What is the commitment for this group? It can be whatever you want it to be. Currently we have semi-annual group email communications. We are giving an update on the progress of the current programs or opening the grant window and reading the grants once the window closes. You read 4 to 8 grants and pick your favorite. The group decides together by conference call and/or group emails which one is our top choice, then we present to the board and they vote to support our choice.

Dwight Clark Daniels

by Bill Pettit

We have, in previous issues, outlined in broad terms the life and times of two of the three founding brothers of the Fred Harris Daniels Foundation. That would be: Clarence Daniels, the oldest son, and Harold Daniels, the middle son. Let us now focus on Dwight Clark Daniels, the youngest son.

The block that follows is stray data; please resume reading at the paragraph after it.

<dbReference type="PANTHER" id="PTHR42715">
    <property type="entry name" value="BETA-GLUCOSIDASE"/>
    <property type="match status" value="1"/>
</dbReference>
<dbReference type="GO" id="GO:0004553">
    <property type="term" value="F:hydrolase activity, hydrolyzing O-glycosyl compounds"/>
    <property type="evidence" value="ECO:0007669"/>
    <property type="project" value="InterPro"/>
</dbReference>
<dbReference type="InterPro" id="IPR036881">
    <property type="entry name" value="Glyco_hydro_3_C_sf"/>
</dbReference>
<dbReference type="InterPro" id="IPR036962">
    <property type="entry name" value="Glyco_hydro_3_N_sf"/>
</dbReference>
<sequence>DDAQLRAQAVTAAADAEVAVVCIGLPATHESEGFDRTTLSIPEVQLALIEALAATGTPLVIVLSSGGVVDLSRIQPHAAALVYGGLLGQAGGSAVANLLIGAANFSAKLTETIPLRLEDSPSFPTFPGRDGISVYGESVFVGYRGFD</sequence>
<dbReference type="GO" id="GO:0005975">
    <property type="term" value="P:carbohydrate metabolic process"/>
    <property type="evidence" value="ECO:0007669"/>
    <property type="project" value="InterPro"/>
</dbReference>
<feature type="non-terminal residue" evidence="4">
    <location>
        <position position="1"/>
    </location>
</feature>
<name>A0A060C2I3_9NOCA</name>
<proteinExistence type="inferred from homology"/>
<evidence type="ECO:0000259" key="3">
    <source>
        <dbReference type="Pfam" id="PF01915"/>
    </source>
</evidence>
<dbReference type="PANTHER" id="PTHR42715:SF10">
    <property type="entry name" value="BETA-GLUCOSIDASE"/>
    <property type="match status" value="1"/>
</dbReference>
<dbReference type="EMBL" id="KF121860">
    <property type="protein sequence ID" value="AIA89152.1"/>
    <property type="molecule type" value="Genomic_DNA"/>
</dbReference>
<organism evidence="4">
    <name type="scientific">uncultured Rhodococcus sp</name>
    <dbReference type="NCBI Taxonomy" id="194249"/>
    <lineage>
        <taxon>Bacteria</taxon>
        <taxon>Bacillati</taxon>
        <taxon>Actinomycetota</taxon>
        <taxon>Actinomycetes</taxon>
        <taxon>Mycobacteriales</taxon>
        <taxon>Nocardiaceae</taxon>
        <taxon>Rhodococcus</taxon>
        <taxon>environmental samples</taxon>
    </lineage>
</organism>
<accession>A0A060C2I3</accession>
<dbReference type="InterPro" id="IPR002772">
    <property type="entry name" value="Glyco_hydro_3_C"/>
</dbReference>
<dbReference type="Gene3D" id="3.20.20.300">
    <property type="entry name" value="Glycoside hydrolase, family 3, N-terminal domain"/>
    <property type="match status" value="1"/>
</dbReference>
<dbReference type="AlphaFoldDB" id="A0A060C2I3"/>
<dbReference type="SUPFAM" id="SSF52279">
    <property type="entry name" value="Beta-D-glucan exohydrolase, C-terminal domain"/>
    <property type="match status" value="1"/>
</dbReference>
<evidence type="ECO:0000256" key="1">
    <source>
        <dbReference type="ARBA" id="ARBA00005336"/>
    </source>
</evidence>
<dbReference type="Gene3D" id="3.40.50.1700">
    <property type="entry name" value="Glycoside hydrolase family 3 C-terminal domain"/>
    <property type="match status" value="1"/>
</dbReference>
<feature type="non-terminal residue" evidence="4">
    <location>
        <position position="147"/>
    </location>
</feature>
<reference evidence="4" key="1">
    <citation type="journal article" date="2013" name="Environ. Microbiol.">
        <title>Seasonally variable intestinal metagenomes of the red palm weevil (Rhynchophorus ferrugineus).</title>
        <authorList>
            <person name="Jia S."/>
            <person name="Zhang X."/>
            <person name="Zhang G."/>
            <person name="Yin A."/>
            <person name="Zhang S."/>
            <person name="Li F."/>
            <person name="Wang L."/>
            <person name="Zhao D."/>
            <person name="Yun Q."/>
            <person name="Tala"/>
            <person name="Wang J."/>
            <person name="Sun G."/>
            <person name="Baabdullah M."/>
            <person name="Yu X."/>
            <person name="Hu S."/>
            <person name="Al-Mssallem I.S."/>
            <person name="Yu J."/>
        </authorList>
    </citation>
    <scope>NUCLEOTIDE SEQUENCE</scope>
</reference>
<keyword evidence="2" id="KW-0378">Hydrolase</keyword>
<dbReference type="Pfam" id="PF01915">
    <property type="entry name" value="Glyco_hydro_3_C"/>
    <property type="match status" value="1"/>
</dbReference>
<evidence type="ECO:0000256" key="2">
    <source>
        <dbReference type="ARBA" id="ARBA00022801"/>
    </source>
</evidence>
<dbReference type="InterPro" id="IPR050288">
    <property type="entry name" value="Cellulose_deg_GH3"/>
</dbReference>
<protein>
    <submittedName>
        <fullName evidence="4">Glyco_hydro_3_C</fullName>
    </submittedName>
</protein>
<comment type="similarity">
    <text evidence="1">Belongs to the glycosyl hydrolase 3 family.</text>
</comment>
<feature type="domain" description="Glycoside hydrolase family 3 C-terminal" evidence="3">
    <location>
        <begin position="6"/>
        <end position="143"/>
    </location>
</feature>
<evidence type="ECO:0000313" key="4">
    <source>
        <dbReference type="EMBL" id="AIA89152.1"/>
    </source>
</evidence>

It’s tempting to focus on the fact that Dwight was away at college, age 19, when his father died, asking the question about how he took that sad news.

Or to focus on his business career, as owner the Swepper Vac Company, manufacturers of vacuum cleaners, or his patent for an electric tooth brush, or other manufacturing ventures.

However, the trip to Hawaii in 1936 is perhaps the best way to give light on the life and personality of Dwight (aka Gaga, to us grandchildren).

In this era travel abroad was a matter of time, cash and steamships. Dwight took his wife, Mary Esther Martin Daniels and daughters Mary Daniels (Blake) and Sally Daniels (Pettit) on an extended vacation to visit a class mate from his time at Yale.